3. We need to actually value and understand science. We can’t just be all talk. We need a more scientifically literate public. Scientists are increasingly attending science communication trainings, and are more visible online and in local communities. Find a science café near you, where scientists present their research to the public over beer or coffee. Go to public lectures. Take an online course. Read a science book. And then talk to your friends. And family. And representatives in Congress.

The future of science in America is uncertain. But two things are certain: we need scientific research to solve global problems, and scientists need your support.

PS – Meredith turned me onto these crazy images. What America was like before the EPA existed.

images via here and here.

Leave a Comment


  1. We definitely need to fund more science. Where profit isn’t concerned, the government doesn’t put it as a priority. I have a friend who’s a science major and I totally feel her pain trying to get funding.

    Charmaine Ng | Architecture & Lifestyle Blog

  2. Lynn Clarke says 4.5.17

    great post – those photos are terrifying, we cannot go back.

  3. Elizabeth says 4.5.17

    Longtime lurker but never commented! This is a great post!! I love that you both are using your platform to educate the public. I hope there are more posts like this in the future!

    Meredith – Do you have any suggestions on good books for a person who is relatively science-illiterate but would love to learn more??

    • Leah says 4.5.17

      I second this! Thanks Meredith – I’d also love a book recommendation (something accessible for someone science illiterate)!

    • Meredith says 4.5.17

      Hi Elizabeth and Leah, thanks for reading! For science books, there are so many! I do environmental + conservation science, and I like some of the classics:
      – Sand County Almanac by Aldo Leopold (1949! and still so relevant!)
      – Silent Spring by Rachel Carson (1962)
      But depending on your interests, check out and
      The Immortal Life of Henrietta Lacks is on my list to read next!
      I should have also mentioned listening to “Science Friday” on NPR– they always have interesting science topics.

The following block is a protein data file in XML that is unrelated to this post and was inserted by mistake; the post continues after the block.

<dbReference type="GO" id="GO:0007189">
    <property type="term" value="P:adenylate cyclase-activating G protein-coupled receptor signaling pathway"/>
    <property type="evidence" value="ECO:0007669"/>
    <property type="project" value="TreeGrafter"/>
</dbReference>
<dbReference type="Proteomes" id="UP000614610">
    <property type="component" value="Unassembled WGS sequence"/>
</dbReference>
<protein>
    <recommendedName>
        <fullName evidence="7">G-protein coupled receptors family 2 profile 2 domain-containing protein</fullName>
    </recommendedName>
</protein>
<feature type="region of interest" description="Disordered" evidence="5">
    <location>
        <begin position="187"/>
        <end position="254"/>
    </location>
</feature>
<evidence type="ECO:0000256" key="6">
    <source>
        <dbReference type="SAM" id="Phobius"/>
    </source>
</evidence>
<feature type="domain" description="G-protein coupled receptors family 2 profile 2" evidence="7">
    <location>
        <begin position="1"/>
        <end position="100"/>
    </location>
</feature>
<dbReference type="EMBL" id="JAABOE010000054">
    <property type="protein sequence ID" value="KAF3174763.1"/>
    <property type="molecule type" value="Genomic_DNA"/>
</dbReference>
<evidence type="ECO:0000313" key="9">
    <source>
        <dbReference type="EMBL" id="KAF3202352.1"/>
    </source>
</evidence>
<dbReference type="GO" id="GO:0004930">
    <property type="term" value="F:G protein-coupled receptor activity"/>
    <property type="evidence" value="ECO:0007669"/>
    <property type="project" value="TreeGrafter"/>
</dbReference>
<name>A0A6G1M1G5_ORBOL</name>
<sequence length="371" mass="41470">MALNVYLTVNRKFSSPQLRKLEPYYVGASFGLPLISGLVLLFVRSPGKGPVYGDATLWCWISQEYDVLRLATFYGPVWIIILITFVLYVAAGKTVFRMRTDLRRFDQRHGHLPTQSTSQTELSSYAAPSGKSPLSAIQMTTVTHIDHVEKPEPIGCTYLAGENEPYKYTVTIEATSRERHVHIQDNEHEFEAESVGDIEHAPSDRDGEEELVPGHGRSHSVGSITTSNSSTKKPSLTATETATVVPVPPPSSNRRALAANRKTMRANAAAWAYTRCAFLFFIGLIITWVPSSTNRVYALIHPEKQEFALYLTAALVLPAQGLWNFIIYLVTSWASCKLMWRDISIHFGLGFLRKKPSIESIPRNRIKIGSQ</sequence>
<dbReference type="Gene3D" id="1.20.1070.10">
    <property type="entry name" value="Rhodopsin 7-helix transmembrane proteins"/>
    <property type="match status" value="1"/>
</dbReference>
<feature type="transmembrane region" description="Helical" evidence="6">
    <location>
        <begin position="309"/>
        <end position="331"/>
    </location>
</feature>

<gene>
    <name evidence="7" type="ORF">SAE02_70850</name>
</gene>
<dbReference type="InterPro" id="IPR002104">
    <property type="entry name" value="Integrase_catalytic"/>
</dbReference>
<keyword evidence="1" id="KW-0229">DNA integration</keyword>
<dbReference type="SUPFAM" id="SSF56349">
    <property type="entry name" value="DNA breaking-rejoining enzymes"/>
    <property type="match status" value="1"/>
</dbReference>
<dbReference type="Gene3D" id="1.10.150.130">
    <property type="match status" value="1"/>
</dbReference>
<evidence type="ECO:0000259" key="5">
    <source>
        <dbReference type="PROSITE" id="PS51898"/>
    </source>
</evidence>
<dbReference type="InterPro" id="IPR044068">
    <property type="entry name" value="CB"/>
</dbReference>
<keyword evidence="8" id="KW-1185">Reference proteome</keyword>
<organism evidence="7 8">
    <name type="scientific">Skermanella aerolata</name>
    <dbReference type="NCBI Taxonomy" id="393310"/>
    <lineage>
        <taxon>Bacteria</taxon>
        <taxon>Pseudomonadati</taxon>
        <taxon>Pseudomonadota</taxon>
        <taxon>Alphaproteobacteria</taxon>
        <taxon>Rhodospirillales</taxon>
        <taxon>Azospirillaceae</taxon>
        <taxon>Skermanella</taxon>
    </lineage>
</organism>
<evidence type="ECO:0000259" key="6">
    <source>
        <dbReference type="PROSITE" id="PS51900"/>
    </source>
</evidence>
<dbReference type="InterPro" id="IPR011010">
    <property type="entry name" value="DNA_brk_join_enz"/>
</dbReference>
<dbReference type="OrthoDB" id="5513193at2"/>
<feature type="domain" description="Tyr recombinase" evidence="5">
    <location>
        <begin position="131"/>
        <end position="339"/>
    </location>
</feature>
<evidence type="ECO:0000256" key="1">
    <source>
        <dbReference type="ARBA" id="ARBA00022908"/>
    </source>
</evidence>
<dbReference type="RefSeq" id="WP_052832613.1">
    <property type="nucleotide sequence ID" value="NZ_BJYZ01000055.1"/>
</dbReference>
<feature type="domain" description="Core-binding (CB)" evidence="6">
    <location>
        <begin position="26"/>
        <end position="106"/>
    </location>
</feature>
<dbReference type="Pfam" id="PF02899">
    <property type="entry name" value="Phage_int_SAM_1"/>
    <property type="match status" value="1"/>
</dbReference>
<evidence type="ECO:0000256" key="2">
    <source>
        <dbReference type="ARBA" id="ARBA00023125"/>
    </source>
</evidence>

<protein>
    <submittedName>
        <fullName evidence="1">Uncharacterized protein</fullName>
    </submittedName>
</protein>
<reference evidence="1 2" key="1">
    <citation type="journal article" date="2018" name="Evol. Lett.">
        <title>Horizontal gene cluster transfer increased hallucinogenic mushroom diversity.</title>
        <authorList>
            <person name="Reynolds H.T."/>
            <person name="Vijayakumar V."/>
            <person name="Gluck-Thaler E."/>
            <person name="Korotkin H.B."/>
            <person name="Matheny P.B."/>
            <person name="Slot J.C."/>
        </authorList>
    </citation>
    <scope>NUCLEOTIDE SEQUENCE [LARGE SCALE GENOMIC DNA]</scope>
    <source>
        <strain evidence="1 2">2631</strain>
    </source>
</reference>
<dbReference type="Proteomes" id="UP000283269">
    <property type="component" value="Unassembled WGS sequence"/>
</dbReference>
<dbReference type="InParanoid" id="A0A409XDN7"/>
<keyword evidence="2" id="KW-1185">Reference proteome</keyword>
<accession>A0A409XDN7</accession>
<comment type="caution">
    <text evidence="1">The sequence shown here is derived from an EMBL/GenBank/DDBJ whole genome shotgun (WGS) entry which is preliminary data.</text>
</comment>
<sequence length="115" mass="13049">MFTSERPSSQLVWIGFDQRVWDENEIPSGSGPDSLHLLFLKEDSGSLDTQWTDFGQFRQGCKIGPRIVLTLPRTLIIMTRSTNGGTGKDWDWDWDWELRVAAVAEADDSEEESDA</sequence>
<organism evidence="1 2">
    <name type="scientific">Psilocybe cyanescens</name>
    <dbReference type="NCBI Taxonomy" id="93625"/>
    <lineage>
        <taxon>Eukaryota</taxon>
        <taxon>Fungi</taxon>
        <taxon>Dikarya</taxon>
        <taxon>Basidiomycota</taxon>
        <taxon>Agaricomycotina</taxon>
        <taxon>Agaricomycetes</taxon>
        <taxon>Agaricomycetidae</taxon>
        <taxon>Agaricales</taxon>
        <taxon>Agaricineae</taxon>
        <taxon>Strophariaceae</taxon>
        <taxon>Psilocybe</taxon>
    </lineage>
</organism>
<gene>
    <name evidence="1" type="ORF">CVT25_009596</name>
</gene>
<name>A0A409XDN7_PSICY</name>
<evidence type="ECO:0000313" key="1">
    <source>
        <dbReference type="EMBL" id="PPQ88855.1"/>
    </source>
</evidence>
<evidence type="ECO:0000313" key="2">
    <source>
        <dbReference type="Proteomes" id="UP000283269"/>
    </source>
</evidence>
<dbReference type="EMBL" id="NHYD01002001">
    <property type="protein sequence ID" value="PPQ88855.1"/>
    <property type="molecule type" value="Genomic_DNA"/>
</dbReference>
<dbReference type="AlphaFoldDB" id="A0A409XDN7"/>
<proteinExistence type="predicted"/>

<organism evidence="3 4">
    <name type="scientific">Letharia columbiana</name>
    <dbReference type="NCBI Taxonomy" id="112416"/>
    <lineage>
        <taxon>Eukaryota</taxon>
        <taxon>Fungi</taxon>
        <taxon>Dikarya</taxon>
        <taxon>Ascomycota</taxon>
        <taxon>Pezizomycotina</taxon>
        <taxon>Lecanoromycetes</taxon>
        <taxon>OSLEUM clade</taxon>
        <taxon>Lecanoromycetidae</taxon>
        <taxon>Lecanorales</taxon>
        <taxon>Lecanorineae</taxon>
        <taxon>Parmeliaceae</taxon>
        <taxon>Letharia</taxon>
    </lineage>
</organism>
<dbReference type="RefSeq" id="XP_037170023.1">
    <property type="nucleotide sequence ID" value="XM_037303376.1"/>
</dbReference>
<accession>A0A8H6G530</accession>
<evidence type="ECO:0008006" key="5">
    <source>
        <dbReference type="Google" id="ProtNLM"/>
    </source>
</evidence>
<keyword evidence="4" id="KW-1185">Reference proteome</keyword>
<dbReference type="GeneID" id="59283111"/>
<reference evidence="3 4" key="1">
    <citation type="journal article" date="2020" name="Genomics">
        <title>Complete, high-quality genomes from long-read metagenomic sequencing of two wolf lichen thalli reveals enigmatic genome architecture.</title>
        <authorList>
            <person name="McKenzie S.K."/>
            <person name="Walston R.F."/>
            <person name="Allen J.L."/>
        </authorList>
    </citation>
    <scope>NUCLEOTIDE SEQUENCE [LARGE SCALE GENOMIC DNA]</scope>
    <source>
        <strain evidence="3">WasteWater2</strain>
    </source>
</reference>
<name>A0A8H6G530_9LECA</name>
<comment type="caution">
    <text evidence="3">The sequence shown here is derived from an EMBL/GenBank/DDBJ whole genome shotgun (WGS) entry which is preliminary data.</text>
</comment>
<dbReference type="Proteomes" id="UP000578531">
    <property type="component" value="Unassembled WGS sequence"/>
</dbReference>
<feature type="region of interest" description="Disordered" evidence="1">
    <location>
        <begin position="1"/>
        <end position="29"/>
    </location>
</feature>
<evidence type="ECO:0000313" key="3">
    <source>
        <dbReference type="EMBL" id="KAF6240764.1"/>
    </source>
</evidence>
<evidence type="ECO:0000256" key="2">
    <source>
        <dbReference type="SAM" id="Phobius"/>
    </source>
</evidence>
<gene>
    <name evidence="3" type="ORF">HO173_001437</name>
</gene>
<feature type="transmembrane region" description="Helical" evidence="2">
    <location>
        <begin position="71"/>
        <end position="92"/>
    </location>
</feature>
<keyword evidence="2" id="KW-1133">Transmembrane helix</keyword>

• Lori says 4.6.17

        The Immortal Life of Henrietta Lacks is an excellent read! She became apart science without ever knowing. Highly recommend.

  4. Jean says 4.5.17

    Well said!

  5. Maggie says 4.5.17

    Great post, it’s nice to “meet” the third sister! I think the most important thing that was not addressed is, do you have any cats? 😉

    I’ve got my March for Science shirt ready and will be marching in San Diego!

    • Meredith says 4.5.17

      Thanks for marching!! I just ordered my shirt as well. And your cat question made all three Atwood sisters laugh! Sadly, I have no cats. I do have a wonderful dog, but I’m still trying to convince my husband on a cat 😉

  6. Sarah says 4.5.17

    I love this. Does Meredith have any environmental charities she recommends? Or any charities that focus on helping women in STEM fields? I donate to the NRDC but I was curious if she had any expert recommendations!

    • Meredith says 4.5.17

      Hi Sarah– thanks for reading! Great question. In addition to NRDC, I support Union for Concerned Scientists. There are also lots of great conservation organizations (Sierra Club, World Wildlife Fund). For women in science, I just did a quick Google search and it looks like “Scientista” is a non-profit devoted to getting more women in science and works with college students to run outreach activities. Most of the outreach I’ve done with women in STEM has been at a local level– local school groups, science fairs, and college programs. And many of these local efforts have very small budgets, so a donation could go a long way if you can make the connection happen!

  7. Mary says 4.5.17

    I love this! I am a high school teacher (English, not science, though), and I completely agree with everything you’ve said! I love that all the Atwood sisters are so successful in several ways. I love Grace’s blog, and I am so happy you could share your thoughts, too, on something entirely different! You’re making such a difference! PS: how terrifying those photos are! Ugh. :/

  8. Amy says 4.5.17

    thanks for the diversity in content. looking forward to seeing more posts like this.

  9. BSDH says 4.5.17

    Thank you for the post, Meredith! So proud of you and your accomplishments. Keep fighting the good fight my friend.

  10. Emily says 4.5.17

    Such an important topic, thank you for sharing!

  11. Dana says 4.5.17

    This was a great post, Atwood sisters 😉 I, myself, need to start caring more about what’s going on in the environment, so this was pretty eye-opening and a great reminder!

    Pink Champagne Problems

  12. Masha says 4.5.17

    Such a wonderful post! Thank you for reminding us that science affects every single item in our lives and the way we live our lives!

  13. Denise says 4.5.17

    What a great post, Meredith you always amaze me because you make things that are complicated seem easier to understand. I am going to suggest a science minded book for Book Club. We did read “The Immortal Life of Henrietta Lacks and it was a great read. I still pinch myself at three amazing talented different daughters but Meredith should have a cat! Ha ha!